Art or eyesore? (5×8 – 8/4/11)

When kids paint, talking cake instead of taxes, the power of the Facebook status update, the circus and the Age of Abundance, and the Somalia famine.


1) WHEN KIDS PAINT

mural_duluth.jpg

So much irony in Duluth. A hillside mural — a “Unity in Community” mural — is splitting neighbors who say it’s ugly. “It’s the same kind of things that they arrest people for,” property owner Dan Williams tells the Duluth News Tribune.

Here’s the thing: Much of it was painted by children. Check your refrigerator door. Is there great art there, or just heartwarming art? Or is it art at all?

The work has stopped and officials intended to paint over it, but that idea, too, has been delayed pending a meeting with everyone involved.

(Image: Screen grab from WDIO)

In Bloomington, meanwhile, the neighbors of Craig Brown are upset, the Star Tribune reports. He feeds the birds but it’s brought other wildlife. Bloomington doesn’t do wildlife. The city law prohibits feeding of wild animals on the ground or at a height of less than 5 feet above ground.

2) TALKING CAKE

A Minnesota Without Poverty has produced this video, starring the Minnesota Church Ladies, said to be the second in its Enough for All Series. The group obviously has a political view here, but what would happen if we didn’t discuss that issue by talking about that issue and instead talked about cake at a wedding?

I’ll start: The solution involved someone voluntarily providing extra cake.

(h/t: Eric Ringham)

Meanwhile, filmmaker David Lynch has put together this commentary on the debt ceiling issue. Your interpretation is good as any.

HOW THINGS HAVE BEEN GOING from David Lynch on Vimeo.

3) THE POWER OF THE STATUS UPDATE

Wait! What? Kids are breaking up with each other via Facebook, by changing their status? Whatever happened to just slipping them a note while classes were changing in school? Or just not returning phone calls? Or telling a best friend to relay that it’s over? Kids today, eh?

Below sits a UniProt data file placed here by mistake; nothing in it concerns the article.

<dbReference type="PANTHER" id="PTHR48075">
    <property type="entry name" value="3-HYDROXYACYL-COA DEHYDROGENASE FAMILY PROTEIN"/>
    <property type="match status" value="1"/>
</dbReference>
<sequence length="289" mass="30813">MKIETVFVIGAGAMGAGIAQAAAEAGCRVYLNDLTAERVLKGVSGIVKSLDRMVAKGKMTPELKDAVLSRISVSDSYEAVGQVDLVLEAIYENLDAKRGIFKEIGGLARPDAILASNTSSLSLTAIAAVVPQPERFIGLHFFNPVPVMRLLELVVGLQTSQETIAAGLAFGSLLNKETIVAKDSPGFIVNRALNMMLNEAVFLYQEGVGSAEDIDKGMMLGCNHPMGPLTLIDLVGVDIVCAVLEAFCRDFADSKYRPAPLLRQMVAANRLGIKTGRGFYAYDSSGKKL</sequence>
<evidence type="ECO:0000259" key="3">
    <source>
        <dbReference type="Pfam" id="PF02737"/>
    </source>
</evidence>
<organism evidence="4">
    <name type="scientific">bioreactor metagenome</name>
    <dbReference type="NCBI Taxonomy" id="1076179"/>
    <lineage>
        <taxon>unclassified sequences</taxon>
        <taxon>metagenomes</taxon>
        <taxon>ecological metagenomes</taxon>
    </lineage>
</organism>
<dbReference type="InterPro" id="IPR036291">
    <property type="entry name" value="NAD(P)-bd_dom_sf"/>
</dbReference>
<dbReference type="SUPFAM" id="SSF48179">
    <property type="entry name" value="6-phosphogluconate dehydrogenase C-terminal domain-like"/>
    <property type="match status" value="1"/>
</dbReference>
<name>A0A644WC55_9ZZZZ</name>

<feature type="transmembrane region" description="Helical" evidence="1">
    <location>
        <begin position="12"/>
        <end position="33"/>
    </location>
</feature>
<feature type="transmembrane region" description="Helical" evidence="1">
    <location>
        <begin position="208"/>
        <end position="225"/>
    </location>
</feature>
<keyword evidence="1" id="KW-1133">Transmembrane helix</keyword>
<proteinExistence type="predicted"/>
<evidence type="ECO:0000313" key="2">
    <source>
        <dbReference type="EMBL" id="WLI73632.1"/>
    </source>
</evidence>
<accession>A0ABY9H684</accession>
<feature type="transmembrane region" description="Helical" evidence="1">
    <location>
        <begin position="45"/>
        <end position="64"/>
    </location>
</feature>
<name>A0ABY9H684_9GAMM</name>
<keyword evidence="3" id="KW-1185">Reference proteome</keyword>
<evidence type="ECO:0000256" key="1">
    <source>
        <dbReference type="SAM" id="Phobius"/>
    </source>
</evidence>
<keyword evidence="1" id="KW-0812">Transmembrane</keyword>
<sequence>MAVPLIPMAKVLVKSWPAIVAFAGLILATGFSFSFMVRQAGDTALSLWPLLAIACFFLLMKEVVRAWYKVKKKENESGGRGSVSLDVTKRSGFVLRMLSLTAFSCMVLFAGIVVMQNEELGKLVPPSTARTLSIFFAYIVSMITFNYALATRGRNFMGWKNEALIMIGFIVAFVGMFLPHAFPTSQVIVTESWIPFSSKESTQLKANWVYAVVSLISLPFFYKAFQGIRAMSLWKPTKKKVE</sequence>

Anyway, the New York Times is on this phenomenon, reporting on a conference for kids on Facebook etiquette.

To help the youngsters envision what a healthy split might look like, pictures and videos of several celebrity couples who managed amicable breakups were projected onto a big screen. Justin Timberlake and Cameron Diaz, for example, were heralded as healthy because “they’re still friends and were able to co-star in a movie together.” Their parting was juxtaposed with those of Kanye West and Amber Rose (West wrote a mean song about her) and Sammi and Ronnie from “Jersey Shore” (Sammi supposedly defriended Ronnie’s friends on her Facebook page), who each exhibited the kind of “unhealthy” breakup behavior that the Boston Health Commission hopes Massachusetts young people will rise above.

In that pursuit, organizers encouraged the crowd to eschew parting ways over text message or Facebook, the most common teen breakup methods. (A bisexual 15-year-old confessed in a morning session that she learned that her girlfriend of two years had dumped her only when she changed her relationship status to single.) Attendees were advised — with mixed results — to bravely confront the awkwardness of face-to-face breakups. When the facilitator in a session titled “Breakups 101” suggested that teenagers meet with “and come to an agreement or mutual understanding” with a soon-to-be ex, a skeptical 19-year-old nearly leapt out of her chair in protest. “So, you’re telling me that you’re crying at night, you’re not sleeping, you’re eating all this food to make you feel better, and you’re supposed to just come to an agreement?”

Sure, kid. “We can still be friends” is a sincere expression during breakups. Maybe you’ll make a movie together.